YOUNGSTOWN - Dustin Flick just kicked a drug problem and is trying to get his life back in order.
He took another step in that direction Thursday when he turned himself in on two outstanding warrants from Municipal Court at Operation Safe Surrender, a program by state Attorney General Mike DeWine that allows people with outstanding non-violent misdemeanor warrants to turn themselves in and have a chance to clear up their cases.
The program has already been held in Trumbull and Mahoning counties, and Thursday was its first day here. It runs from 9 a.m. to 5 p.m. through Saturday at First Presbyterian Church, 201 Wick Ave.
Defense attorney Steven Maszczk, left, and his client, Dustin Flick, stand before Youngstown Municipal Judge Robert Milich during Operation Safe Surrender on Thursday at the First Presbyterian Church in Youngstown. Forty-four people turned themselves in during the first day. Photo by Joe Gorman
Flick had two warrants stemming from driving under suspension charges he had in 2010 and then failing to show up din court for them.
The Canfield man pleaded no contest to one charge and the other was dropped. He was given a fine which he said he was able to pay and his case was cleared.
''I got everything else taken care of, so I thought I'd do this, too,'' Flick said.
Ashley Moore of Youngstown was also on hand as she had warrants for a no operator's license charge in Mahoning County Court in Boardman. She said she came to the event because it was close for her and also because she needs to clear her case up so she can get her license back.
''It's convenient for me,'' Moore said.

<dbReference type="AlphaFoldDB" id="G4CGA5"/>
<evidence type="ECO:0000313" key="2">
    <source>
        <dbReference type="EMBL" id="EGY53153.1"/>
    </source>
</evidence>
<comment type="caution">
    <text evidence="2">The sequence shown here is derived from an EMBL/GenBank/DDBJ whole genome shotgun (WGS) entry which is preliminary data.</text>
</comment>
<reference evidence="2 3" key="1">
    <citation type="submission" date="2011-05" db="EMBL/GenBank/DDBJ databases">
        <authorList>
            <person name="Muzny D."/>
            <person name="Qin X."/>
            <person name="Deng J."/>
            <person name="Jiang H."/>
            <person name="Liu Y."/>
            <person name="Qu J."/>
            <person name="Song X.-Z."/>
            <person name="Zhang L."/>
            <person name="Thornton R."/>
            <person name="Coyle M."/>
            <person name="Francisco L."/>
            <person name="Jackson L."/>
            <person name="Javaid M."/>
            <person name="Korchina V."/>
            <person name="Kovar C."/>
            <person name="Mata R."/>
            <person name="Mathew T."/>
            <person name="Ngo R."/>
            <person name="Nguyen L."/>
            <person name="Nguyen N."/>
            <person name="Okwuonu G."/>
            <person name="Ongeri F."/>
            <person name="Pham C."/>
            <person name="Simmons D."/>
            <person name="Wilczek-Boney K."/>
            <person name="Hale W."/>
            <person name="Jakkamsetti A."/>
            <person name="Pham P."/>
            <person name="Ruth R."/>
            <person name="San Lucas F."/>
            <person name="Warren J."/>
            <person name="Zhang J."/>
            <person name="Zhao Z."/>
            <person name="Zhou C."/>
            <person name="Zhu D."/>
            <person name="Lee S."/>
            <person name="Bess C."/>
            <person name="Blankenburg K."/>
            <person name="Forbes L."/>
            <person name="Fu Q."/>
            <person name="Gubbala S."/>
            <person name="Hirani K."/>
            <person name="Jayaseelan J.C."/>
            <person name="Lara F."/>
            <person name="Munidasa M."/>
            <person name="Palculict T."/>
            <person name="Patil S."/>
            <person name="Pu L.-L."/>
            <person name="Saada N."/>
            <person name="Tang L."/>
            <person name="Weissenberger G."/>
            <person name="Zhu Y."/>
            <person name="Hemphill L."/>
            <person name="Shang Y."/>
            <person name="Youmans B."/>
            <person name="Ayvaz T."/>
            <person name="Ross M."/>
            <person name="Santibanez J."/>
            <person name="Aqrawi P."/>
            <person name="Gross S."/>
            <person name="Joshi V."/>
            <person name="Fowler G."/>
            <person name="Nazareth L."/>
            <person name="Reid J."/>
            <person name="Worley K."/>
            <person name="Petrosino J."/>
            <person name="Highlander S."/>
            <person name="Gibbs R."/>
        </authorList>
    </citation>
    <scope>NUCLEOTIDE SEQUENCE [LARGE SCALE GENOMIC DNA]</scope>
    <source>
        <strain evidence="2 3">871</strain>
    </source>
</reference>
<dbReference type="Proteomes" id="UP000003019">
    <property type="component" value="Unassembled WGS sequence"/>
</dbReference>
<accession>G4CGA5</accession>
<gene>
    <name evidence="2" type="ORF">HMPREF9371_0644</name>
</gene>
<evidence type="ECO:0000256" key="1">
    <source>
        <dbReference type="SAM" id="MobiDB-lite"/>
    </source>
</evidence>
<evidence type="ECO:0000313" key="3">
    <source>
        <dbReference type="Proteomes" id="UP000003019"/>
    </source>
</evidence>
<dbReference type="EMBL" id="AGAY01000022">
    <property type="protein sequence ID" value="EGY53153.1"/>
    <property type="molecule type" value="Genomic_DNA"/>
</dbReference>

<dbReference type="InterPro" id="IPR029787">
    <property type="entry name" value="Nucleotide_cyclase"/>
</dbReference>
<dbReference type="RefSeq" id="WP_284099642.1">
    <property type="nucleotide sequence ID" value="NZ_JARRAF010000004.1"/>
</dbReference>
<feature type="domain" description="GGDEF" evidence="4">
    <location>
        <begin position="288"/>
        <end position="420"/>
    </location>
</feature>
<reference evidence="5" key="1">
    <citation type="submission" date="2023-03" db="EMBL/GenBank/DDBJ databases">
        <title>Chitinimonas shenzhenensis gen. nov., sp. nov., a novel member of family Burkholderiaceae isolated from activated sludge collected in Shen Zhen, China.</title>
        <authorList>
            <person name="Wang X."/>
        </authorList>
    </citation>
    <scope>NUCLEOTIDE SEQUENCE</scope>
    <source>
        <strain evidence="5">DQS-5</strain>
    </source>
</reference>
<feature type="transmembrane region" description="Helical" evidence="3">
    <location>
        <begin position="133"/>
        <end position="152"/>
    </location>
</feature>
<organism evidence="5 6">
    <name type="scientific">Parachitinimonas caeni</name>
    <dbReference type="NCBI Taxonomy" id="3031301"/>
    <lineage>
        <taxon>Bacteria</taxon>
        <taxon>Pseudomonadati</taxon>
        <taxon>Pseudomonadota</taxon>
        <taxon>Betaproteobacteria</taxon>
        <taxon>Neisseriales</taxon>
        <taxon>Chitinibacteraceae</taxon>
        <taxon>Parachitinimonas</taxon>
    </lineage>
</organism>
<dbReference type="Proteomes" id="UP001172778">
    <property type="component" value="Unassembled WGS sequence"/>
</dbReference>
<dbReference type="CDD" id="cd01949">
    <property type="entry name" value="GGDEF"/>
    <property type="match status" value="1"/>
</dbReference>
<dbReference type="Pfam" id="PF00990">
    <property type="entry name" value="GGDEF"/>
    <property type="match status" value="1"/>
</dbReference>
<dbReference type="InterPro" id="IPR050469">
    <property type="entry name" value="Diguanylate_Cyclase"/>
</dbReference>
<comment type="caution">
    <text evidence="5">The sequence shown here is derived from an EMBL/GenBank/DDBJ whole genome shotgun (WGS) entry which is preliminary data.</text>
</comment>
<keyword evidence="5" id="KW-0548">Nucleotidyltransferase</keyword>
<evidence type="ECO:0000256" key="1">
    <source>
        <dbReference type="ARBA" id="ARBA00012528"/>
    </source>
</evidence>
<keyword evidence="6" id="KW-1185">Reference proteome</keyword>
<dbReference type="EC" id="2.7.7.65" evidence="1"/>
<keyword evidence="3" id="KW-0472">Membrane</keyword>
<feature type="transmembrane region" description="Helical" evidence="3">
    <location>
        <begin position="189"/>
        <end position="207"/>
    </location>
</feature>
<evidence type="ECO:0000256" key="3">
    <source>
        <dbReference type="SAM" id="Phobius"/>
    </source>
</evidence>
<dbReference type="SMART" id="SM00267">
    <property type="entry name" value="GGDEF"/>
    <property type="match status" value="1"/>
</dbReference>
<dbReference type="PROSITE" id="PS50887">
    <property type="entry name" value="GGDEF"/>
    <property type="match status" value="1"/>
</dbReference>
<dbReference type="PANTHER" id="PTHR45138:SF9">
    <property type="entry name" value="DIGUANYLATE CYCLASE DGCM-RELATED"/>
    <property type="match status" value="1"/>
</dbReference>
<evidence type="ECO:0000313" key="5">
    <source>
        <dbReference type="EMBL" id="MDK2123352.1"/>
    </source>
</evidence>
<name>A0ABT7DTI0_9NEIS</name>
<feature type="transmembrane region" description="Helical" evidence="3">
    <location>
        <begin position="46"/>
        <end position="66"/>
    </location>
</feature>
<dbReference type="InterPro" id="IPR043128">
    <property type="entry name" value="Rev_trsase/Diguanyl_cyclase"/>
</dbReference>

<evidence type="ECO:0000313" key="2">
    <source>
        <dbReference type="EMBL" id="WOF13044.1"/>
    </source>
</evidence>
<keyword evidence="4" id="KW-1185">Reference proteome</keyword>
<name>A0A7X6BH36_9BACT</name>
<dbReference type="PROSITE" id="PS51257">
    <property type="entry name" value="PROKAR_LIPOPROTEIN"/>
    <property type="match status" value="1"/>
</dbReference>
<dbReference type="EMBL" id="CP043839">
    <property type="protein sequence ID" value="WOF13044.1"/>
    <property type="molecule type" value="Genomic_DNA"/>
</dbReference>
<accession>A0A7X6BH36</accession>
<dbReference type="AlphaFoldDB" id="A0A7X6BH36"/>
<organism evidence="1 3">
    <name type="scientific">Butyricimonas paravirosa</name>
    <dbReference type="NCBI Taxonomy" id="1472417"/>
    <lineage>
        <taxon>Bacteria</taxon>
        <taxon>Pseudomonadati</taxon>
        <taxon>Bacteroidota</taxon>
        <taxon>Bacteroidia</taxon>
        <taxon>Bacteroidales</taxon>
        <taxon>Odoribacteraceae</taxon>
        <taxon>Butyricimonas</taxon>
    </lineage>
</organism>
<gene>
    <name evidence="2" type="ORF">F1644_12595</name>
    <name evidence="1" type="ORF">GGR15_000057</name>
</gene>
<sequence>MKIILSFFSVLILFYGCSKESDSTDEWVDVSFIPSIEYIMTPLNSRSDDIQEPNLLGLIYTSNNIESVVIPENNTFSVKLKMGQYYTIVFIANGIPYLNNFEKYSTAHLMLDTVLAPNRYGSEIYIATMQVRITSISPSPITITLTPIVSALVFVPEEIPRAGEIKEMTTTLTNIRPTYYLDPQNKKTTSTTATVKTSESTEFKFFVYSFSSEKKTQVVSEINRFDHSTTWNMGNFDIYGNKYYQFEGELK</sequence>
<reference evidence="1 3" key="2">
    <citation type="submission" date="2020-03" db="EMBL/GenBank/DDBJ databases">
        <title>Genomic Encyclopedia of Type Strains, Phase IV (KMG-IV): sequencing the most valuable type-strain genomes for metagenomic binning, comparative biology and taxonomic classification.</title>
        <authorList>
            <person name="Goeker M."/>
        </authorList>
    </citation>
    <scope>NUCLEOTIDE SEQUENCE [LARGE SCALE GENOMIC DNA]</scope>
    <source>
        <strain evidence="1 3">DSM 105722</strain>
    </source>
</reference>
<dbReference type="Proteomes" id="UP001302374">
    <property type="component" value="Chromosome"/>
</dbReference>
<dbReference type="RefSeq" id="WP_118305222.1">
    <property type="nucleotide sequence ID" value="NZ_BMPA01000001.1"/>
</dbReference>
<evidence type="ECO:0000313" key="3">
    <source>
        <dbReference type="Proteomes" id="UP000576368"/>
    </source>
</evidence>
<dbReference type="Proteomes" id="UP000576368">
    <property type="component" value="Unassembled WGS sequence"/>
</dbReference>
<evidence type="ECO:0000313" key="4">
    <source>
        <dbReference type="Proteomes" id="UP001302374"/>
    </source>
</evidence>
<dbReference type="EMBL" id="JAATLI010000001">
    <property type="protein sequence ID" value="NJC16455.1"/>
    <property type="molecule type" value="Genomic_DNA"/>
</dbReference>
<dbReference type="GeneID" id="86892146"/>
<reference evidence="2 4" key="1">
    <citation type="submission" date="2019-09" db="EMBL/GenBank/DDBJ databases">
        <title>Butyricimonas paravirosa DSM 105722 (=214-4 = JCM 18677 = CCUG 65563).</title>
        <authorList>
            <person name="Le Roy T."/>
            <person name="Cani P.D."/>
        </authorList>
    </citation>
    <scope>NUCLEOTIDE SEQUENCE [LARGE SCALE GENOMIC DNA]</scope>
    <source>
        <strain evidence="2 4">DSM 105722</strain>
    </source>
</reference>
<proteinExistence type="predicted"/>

DeWine said he likes holding the event at churches because it puts people at ease. He also said the program is beneficial and promotes safety because people with warrants are less likely to report crime, even if they are a victim.
It is estimated that Mahoning County has 15,000 outstanding warrants, which is the largest event DeWine's office has done. Besides Municipal Court, there was also a judge from Mahoning County Court on hand, and probation officers from those courts as well.
After the first day, 44 people had turned themselves in. Eleven people didn't have a warrant, but many owed the courts money and were able to be placed on payment plans.
Two felons, one each with a warrant, surrendered and 31 people had 40 misdemeanor warrants cleared. There were also two arrests on misdemeanor charges.
"To have misdemeanor arrests during a Fugitive Safe Surrender event is rare," said Jill Del Greco, public information officer for DeWine.
Although there is no guarantee that anyone who shows up will not be taken into custody, DeWine said for the most part, the surrender events do not result in people going to jail.
''Our experience has been that very few people end up going to jail right away,'' DeWine said.
Also on hand were defense attorneys to assist people who were turning themselves in. Jeff Oleksiak of the attorney general's office said officials asked the Mahoning County Bar Association for assistance in providing defense attorneys and several attorneys volunteered to work the event, as well as 30 other volunteers who were on hand to help out.